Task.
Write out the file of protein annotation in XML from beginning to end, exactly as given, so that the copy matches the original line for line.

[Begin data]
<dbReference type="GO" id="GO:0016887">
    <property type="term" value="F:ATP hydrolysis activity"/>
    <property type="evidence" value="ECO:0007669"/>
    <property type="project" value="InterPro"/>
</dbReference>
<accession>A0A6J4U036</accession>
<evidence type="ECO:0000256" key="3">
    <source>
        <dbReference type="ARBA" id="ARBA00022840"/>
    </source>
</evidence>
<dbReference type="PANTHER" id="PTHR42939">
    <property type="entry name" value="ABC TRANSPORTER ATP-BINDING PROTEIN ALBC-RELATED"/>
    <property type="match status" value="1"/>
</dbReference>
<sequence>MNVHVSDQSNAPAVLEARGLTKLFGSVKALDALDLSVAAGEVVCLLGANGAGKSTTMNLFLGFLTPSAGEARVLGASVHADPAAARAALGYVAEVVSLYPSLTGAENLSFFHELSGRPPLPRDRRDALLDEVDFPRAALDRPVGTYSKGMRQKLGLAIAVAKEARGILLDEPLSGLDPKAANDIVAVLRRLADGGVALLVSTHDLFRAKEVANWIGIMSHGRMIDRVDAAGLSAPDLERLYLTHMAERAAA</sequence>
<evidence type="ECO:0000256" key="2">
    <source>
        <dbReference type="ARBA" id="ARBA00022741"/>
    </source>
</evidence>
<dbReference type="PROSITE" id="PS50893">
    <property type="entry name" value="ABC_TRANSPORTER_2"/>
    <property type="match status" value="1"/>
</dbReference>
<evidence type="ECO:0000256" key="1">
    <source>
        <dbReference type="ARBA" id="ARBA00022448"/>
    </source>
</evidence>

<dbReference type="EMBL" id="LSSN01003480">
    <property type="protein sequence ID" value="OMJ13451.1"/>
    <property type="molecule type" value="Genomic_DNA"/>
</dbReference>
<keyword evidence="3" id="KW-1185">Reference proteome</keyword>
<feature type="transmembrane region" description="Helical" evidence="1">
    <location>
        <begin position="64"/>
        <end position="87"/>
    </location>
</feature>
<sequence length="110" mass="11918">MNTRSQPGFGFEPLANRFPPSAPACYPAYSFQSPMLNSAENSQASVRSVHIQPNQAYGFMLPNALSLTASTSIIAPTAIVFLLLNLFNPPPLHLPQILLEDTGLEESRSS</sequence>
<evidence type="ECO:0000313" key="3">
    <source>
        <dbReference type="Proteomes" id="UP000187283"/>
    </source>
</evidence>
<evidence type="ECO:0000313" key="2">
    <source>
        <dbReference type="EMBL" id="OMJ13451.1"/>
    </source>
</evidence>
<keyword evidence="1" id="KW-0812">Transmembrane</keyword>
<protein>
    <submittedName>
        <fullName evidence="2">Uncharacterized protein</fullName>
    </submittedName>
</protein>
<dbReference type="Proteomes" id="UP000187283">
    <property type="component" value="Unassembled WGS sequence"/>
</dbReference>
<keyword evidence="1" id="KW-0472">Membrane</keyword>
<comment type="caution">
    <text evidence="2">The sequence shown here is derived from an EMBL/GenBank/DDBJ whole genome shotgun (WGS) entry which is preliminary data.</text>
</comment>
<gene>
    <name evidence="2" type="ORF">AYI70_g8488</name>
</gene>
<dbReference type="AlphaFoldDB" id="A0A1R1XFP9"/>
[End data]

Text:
<dbReference type="GO" id="GO:0016887">
    <property type="term" value="F:ATP hydrolysis activity"/>
    <property type="evidence" value="ECO:0007669"/>
    <property type="project" value="InterPro"/>
</dbReference>
<accession>A0A6J4U036</accession>
<evidence type="ECO:0000256" key="3">
    <source>
        <dbReference type="ARBA" id="ARBA00022840"/>
    </source>
</evidence>
<dbReference type="PANTHER" id="PTHR42939">
    <property type="entry name" value="ABC TRANSPORTER ATP-BINDING PROTEIN ALBC-RELATED"/>
    <property type="match status" value="1"/>
</dbReference>
<sequence>MNVHVSDQSNAPAVLEARGLTKLFGSVKALDALDLSVAAGEVVCLLGANGAGKSTTMNLFLGFLTPSAGEARVLGASVHADPAAARAALGYVAEVVSLYPSLTGAENLSFFHELSGRPPLPRDRRDALLDEVDFPRAALDRPVGTYSKGMRQKLGLAIAVAKEARGILLDEPLSGLDPKAANDIVAVLRRLADGGVALLVSTHDLFRAKEVANWIGIMSHGRMIDRVDAAGLSAPDLERLYLTHMAERAAA</sequence>
<evidence type="ECO:0000256" key="2">
    <source>
        <dbReference type="ARBA" id="ARBA00022741"/>
    </source>
</evidence>
<dbReference type="PROSITE" id="PS50893">
    <property type="entry name" value="ABC_TRANSPORTER_2"/>
    <property type="match status" value="1"/>
</dbReference>
<evidence type="ECO:0000256" key="1">
    <source>
        <dbReference type="ARBA" id="ARBA00022448"/>
    </source>
</evidence>

<dbReference type="EMBL" id="LSSN01003480">
    <property type="protein sequence ID" value="OMJ13451.1"/>
    <property type="molecule type" value="Genomic_DNA"/>
</dbReference>
<keyword evidence="3" id="KW-1185">Reference proteome</keyword>
<feature type="transmembrane region" description="Helical" evidence="1">
    <location>
        <begin position="64"/>
        <end position="87"/>
    </location>
</feature>
<sequence length="110" mass="11918">MNTRSQPGFGFEPLANRFPPSAPACYPAYSFQSPMLNSAENSQASVRSVHIQPNQAYGFMLPNALSLTASTSIIAPTAIVFLLLNLFNPPPLHLPQILLEDTGLEESRSS</sequence>
<evidence type="ECO:0000313" key="3">
    <source>
        <dbReference type="Proteomes" id="UP000187283"/>
    </source>
</evidence>
<evidence type="ECO:0000313" key="2">
    <source>
        <dbReference type="EMBL" id="OMJ13451.1"/>
    </source>
</evidence>
<keyword evidence="1" id="KW-0812">Transmembrane</keyword>
<protein>
    <submittedName>
        <fullName evidence="2">Uncharacterized protein</fullName>
    </submittedName>
</protein>
<dbReference type="Proteomes" id="UP000187283">
    <property type="component" value="Unassembled WGS sequence"/>
</dbReference>
<keyword evidence="1" id="KW-0472">Membrane</keyword>
<comment type="caution">
    <text evidence="2">The sequence shown here is derived from an EMBL/GenBank/DDBJ whole genome shotgun (WGS) entry which is preliminary data.</text>
</comment>
<gene>
    <name evidence="2" type="ORF">AYI70_g8488</name>
</gene>
<dbReference type="AlphaFoldDB" id="A0A1R1XFP9"/>